ModelScript Format Reference

ParametricParts ModelScripts define a parametric 3D model that can be executed and customized by an end user. CadQuery scripts are pure python scripts that follow a standard format. Each script contains these main components:

MetaData:(Mandatory) Defines the attributes that describe the model, such as version and unit of measure
Parameters:(Optional) Defines parameters and their default values, which can be manipulated by users to customize the object. Parameters are defined by creating local variables of a particular class type. Presets and groups organize parameters to make them easier to use
build script:(Mandatory) Constructs the model once parameter values are collected and the model is validated. The script must return a solid object, or a cadquery solid

The Script Life-cycle

CadQuery scripts have the following lifecycle when they are executed by a user via the web interface:

  1. Load Script If it is valid, the parameters and MetaData are loaded. A number of special objects are automatically available to your script
  2. Display Model to User The parameters and default values are displayed to the user. The model is rendered and displayed to the user using the default values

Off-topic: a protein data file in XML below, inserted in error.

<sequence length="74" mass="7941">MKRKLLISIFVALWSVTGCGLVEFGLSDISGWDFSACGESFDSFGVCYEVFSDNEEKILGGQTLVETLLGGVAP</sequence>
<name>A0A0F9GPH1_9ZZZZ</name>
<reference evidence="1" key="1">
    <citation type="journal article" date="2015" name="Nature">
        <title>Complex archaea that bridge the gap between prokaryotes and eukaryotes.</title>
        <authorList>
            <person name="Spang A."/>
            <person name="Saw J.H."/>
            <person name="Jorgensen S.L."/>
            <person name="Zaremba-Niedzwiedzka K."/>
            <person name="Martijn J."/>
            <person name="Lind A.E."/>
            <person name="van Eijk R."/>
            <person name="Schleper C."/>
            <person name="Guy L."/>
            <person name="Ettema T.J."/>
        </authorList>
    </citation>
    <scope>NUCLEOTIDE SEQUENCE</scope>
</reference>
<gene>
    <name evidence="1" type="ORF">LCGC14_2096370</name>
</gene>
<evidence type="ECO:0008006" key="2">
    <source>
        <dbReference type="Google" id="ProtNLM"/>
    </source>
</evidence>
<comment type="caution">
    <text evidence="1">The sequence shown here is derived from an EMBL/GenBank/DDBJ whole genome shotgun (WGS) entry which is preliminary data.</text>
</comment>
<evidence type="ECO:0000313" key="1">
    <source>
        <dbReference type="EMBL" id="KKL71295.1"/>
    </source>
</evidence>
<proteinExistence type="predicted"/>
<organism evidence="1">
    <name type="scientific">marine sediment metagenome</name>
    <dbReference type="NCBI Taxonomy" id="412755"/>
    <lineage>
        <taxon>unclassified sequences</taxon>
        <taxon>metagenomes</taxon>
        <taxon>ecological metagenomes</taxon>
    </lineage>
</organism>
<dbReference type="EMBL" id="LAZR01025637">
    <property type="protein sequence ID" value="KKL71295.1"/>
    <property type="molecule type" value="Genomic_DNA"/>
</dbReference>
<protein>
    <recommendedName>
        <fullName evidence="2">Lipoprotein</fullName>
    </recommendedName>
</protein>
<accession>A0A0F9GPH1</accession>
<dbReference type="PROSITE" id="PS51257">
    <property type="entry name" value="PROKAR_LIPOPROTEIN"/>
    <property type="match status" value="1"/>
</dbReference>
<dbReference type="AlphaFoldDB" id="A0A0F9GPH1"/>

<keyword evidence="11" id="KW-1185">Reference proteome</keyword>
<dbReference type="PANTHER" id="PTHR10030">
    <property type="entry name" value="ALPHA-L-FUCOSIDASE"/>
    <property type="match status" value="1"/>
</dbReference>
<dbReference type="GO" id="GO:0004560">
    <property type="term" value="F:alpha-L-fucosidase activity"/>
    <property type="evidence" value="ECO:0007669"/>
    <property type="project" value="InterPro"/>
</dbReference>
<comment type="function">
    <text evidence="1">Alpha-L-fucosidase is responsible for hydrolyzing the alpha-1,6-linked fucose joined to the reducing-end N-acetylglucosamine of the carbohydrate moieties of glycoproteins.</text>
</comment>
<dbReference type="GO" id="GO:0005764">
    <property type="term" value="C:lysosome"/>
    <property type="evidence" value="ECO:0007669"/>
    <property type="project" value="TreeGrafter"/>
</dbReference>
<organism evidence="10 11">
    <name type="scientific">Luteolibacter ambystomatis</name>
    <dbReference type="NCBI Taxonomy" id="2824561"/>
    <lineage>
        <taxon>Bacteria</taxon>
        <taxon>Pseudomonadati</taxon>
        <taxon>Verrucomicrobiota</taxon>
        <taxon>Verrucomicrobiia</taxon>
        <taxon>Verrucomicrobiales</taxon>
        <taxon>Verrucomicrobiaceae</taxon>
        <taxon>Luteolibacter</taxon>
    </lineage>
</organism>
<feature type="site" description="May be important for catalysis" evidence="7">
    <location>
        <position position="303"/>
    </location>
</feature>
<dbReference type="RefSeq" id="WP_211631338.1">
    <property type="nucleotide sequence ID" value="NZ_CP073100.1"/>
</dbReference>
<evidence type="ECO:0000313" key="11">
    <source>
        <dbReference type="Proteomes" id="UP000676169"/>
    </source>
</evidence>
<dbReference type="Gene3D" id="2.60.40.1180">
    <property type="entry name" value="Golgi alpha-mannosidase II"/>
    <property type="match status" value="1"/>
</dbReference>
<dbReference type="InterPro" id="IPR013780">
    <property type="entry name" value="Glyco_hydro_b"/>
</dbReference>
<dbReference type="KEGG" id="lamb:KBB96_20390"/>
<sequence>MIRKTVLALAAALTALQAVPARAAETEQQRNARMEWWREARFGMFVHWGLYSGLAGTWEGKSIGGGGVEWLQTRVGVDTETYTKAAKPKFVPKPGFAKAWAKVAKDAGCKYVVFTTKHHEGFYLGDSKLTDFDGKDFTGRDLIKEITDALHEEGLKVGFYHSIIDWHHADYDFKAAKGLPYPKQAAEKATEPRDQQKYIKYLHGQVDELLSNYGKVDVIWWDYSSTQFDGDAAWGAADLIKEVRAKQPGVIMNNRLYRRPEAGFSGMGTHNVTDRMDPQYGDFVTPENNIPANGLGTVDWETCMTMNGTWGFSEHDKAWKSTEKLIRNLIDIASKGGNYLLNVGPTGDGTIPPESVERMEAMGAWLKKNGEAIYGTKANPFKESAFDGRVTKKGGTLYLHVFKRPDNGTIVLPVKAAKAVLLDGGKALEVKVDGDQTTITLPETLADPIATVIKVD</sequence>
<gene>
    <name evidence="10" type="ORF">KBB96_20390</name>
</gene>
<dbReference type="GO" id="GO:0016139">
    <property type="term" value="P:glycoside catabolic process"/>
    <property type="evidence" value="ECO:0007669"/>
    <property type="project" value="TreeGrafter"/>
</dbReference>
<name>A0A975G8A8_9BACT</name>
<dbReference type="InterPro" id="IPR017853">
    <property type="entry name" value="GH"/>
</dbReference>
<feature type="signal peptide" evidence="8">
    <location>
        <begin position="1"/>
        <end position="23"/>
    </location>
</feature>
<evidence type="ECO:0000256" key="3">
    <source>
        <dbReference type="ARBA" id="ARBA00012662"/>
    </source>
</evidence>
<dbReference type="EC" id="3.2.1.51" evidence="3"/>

3. User selects new parameter values , either by selecting preset combinations, or by providing values for each parameter
  4. Build the model If validation is successful, the model is re-built, and the preview window is updated
  5. User downloads If the user chooses to download the model as STL, STEP, or AMF, the model is re-built again for download.

A Full Example Script

This script demonstrates all of the model elements available. Each is briefly introduced in the sample text, and then described in more detail after the sample:

    Comments and Copyright Statement

# metadata describes your model
UOM = "mm"

# parameter definitions. Valid parameter types are FloatParam,IntParam,and BooleanParam
# each paraemter can have min and max values, a description, and a set of named preset values
p_diam = FloatParam(min=1.0,max=500.0,presets={'default':40.0,'small':2.0,'big':200.0},group="Basics", desc="Diameter");

# build the model based on user selected parameter values.
# Must return a FreeCAD solid before exiting.
def build():
    return Part.makeSphere(p_diam.value);

Each section of the script is described in more detail below


Model metadata is provided by setting a dictionary variable called METADATA in the script. You can provide any metadata you choose, but only these values are currently used:

UOM:The unit of measure of your model. in and mm are common values, but others are allowed. Some model formats like AMF can accept units of measure, which streamlines the printing process. [OPTIONAL]
VERSION:The script format version. Valid versions are established by ParametricParts, currently only version 1.0 is valid. If omitted, the latest version is assumed. [OPTIONAL]

Other metadata fields may be added in the future.


Model parameters provide the flexibility users need to customize your model. Parameters are optional, but most users will expect at least a couple of parameters for your model to qualify as ‘parametric’.